US5018527 *Jul 28, 1988May 28, 1991Siegert GmbhSensor for the measurement of ion activity
Referenced by
Citing PatentFiling datePublication dateApplicantTitle
US5421983 *Nov 12, 1993Jun 6, 1995E. I. Du Pont De Nemours And CompanyAnion selective electrodes containing fumed silica
US5520787 *Mar 3, 1995May 28, 1996Abbott LaboratoriesDiagnostic flow cell device
US5522978 *Oct 6, 1994Jun 4, 1996E. I. Du Pont De Nemours And CompanyMonensin amides for sodium-selective electrodes
US5582698 *Jul 27, 1995Dec 10, 1996Ciba Corning Diagnostics Corp.Sensor package
US5700360 *Oct 31, 1995Dec 23, 1997Chiron Diagnostics CorporationFluoroelastomer gasket for blood sensors
US5747666 *Mar 26, 1997May 5, 1998Willis; John P.Point-of-care analyzer module
US5885533 *May 20, 1996Mar 23, 1999Sendx Medical, Inc.A removable cartridge casing comprising a flexible bag for holding calibration fluid coupled by a self-sealing valve (without gas-dissipative tubing) to the analyzer and a flexible waste bag for waste fluids
US5913232 *May 20, 1996Jun 15, 1999Sendx Medical, Inc.reference solution container for blood gas/electrolyte measuring system
US5951837 *Jul 9, 1997Sep 14, 1999Dade Behring Inc.Using fluorophoric compositions of a 7-amino-coumarin derivative for enhancing visualization of various constituents of ion selective electrodes
US5958201 *Aug 26, 1996Sep 28, 1999Dade Behring Inc.Sodium ion-selective-electrode membrane having extended uselife
US5964994 *Nov 21, 1997Oct 12, 1999Dade Behring Inc.Composition and method for manufacturing ion selective electrode sensors
US5980830 *May 20, 1996Nov 9, 1999Sendx Medical, Inc.Portable modular blood analyzer with simplified fluid handling sequence
US6001228 *Sep 23, 1997Dec 14, 1999Avl Medical Instruments AgDevice for performing measurements in fluids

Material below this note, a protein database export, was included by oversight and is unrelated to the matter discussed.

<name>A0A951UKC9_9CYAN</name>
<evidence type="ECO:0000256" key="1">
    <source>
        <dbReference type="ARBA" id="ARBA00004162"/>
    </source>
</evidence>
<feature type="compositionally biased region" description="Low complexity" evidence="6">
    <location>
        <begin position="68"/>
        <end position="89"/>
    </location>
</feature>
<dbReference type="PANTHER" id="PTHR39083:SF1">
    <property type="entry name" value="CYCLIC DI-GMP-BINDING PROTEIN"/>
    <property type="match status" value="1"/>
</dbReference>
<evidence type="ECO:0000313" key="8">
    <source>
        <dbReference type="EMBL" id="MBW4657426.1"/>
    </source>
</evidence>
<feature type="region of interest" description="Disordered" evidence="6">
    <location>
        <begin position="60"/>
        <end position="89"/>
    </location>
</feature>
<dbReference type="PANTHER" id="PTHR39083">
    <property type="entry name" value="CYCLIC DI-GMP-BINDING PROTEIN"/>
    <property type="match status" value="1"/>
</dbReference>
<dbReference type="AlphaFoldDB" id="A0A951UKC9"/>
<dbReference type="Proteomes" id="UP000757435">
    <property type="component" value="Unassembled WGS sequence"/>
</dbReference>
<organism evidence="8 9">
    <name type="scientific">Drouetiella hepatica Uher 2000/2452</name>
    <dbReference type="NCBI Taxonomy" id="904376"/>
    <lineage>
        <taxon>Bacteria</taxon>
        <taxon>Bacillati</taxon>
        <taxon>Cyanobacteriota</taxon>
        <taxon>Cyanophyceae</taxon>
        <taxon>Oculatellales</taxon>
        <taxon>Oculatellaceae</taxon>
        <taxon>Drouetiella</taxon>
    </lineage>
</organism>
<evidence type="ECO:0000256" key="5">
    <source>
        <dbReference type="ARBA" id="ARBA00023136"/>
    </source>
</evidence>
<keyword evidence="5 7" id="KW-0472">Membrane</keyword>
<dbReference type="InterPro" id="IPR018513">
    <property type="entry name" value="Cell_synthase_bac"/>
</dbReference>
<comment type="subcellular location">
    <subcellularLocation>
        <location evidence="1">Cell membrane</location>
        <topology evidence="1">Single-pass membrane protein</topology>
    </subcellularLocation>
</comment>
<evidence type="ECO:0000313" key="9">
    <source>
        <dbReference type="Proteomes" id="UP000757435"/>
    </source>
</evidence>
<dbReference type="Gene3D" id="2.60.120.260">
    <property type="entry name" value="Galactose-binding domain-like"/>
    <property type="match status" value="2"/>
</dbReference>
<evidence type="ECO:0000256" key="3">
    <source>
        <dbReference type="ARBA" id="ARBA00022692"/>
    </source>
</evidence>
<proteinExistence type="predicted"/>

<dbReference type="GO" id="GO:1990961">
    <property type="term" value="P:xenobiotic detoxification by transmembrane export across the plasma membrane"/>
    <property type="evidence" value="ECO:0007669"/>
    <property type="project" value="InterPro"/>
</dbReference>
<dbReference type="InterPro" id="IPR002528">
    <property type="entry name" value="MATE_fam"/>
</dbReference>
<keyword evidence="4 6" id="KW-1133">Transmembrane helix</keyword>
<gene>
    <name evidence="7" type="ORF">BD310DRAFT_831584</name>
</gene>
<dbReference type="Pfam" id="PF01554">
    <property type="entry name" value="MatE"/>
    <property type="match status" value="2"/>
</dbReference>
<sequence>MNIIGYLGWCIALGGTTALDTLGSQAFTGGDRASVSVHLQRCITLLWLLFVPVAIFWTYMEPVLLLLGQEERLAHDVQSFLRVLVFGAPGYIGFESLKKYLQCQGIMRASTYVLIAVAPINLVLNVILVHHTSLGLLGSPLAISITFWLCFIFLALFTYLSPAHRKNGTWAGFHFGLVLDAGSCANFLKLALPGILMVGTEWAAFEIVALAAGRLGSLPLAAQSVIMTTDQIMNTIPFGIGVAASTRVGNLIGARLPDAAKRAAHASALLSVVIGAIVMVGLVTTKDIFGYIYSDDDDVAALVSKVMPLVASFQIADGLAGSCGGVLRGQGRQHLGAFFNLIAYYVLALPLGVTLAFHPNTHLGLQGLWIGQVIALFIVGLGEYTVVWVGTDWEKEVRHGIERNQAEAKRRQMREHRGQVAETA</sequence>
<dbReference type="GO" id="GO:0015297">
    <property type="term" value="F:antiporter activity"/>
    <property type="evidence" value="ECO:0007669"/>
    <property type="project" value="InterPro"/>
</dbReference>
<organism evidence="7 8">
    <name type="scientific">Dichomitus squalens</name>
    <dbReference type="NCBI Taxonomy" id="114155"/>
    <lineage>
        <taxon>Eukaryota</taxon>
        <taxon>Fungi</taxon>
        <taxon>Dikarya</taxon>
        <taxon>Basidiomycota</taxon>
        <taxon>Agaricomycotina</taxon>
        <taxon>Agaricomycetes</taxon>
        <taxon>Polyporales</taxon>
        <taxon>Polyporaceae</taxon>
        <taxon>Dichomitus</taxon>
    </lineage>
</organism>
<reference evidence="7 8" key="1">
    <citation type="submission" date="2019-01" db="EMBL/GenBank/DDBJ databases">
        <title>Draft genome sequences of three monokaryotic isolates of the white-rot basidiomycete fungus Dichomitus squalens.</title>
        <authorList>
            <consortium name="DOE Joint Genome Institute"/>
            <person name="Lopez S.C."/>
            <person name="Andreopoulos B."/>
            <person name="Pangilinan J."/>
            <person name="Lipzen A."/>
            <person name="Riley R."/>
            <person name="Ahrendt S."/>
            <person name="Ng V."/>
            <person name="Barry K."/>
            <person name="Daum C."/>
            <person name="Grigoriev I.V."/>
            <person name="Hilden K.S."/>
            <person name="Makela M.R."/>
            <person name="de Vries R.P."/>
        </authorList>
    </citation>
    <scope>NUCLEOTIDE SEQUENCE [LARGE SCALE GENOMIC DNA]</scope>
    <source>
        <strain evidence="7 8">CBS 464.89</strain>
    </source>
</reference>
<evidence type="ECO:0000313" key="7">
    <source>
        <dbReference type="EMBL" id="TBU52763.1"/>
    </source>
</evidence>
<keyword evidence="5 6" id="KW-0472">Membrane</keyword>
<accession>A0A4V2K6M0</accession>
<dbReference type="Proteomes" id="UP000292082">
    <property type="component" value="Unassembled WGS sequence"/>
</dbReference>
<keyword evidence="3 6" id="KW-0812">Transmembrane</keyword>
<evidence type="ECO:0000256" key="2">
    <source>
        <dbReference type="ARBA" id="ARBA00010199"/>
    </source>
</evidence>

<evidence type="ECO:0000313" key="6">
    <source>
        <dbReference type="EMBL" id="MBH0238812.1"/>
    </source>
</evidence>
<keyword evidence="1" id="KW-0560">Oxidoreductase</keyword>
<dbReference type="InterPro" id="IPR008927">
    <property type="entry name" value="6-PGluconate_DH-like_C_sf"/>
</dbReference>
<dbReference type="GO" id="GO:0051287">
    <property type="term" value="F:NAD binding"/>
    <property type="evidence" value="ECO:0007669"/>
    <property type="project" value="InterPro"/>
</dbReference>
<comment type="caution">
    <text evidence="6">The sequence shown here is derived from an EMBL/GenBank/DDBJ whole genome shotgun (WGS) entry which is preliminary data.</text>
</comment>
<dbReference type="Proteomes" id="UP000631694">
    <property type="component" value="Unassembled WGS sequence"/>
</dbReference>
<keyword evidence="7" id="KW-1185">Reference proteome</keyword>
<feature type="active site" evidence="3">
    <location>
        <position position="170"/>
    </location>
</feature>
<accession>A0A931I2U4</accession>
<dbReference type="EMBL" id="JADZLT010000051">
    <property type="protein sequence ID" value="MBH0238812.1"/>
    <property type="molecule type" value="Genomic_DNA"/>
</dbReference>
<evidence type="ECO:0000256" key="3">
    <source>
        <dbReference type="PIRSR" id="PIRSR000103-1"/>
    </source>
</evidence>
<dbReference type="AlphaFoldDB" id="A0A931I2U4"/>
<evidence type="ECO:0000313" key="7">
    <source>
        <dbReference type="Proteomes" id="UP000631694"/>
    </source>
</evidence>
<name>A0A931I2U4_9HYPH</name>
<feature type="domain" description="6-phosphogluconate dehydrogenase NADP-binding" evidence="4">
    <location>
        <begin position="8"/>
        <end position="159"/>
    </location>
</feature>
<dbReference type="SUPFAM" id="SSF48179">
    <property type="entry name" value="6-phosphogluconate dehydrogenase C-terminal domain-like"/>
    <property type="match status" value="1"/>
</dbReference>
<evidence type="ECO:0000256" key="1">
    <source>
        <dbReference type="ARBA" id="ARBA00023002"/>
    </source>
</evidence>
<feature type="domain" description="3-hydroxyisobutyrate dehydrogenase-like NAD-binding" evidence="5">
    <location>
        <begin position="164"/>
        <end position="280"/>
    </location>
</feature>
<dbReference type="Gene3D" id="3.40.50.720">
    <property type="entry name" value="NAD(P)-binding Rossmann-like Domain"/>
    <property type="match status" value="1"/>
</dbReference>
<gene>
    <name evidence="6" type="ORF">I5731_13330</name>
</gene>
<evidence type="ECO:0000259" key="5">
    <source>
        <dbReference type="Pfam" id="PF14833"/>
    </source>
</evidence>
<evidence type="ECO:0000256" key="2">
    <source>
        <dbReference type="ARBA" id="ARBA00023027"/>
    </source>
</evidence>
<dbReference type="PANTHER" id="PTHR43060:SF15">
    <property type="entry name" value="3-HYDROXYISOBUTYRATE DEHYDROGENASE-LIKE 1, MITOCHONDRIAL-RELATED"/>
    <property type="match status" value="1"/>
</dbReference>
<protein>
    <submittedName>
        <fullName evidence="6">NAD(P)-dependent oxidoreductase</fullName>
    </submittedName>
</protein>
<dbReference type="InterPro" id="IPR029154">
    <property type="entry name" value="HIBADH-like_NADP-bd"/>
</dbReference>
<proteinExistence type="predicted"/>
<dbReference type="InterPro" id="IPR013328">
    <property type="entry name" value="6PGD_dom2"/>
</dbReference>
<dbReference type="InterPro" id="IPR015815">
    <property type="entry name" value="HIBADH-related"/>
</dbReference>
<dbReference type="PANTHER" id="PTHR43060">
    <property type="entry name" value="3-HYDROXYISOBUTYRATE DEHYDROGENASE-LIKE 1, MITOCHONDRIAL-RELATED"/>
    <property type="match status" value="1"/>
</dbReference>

US6016683 *Oct 13, 1998Jan 25, 2000Sendx Medical, Inc.Reference solution container for blood gas/electrolyte measuring system
US6126800 *Jun 2, 1998Oct 3, 2000Commissariat A L'energie AtomiqueMicro-system with an integrated cuvette for the analysis of liquids
US6368478Sep 15, 2000Apr 9, 2002F. Hoffmann La Roche AgElectrochemical measuring device with an planar sensor substrate
US6391175Nov 21, 2000May 21, 2002Dade Behring Inc.Carbonate ionophore with improved selectivity
US6398931Jan 31, 2000Jun 4, 2002Phoenix Electrode CompanyCombination ion-selective electrode with a replaceable sensing membrane
US6723216Apr 29, 2002Apr 20, 2004Radiometer Medical A/SMethod and apparatus for detection of a bubble in a liquid
US7101472 *Mar 13, 2003Sep 5, 2006The Charles Stark Draper Laboratory, Inc.Microfluidic ion-selective electrode sensor system
US7189314Sep 8, 2003Mar 13, 2007Sensicore, Inc.Method and apparatus for quantitative analysis
US7297241 *Aug 22, 2003Nov 20, 2007Roche Diagnostics Operations, Inc.Method and a device for monitoring a medical microsample in the flow measuring cell of an analyzer
US7378270Nov 9, 2004May 27, 2008Sentec Scientific, Inc.Multicompartment apparatus comprising disposable test tape cassette for measuring concentration of components in bodily fluids
US7510643 *Jul 8, 2004Mar 31, 2009Roche Diagnostics Operations, Inc.Accurate direct temperature measurement of sample
US8033157Oct 1, 2007Oct 11, 2011Baxter International Inc.Medical fluid air bubble detection apparatus and method
DE10050883A1 *Oct 13, 2000May 16, 2002It Dr Gambert GmbhApparatus for determining concentration of ionic components in body fluids, e.g. for medical diagnosis, comprises disposable cassette with electrochemical sensor and contacts which transmit signals to processor
DE19537506C1 *Sep 26, 1995Mar 27, 1997Ufz Leipzighalle GmbhFlow rate measuring cell for biosensor
EP0752099A1 *Feb 6, 1995Jan 8, 1997Abbott LaboratoriesDiagnostic flow cell device
EP0772043A2Oct 29, 1996May 7, 1997Ciba Corning Diagnostics Corp.Fluorelastomer gasket for blood analyte sensors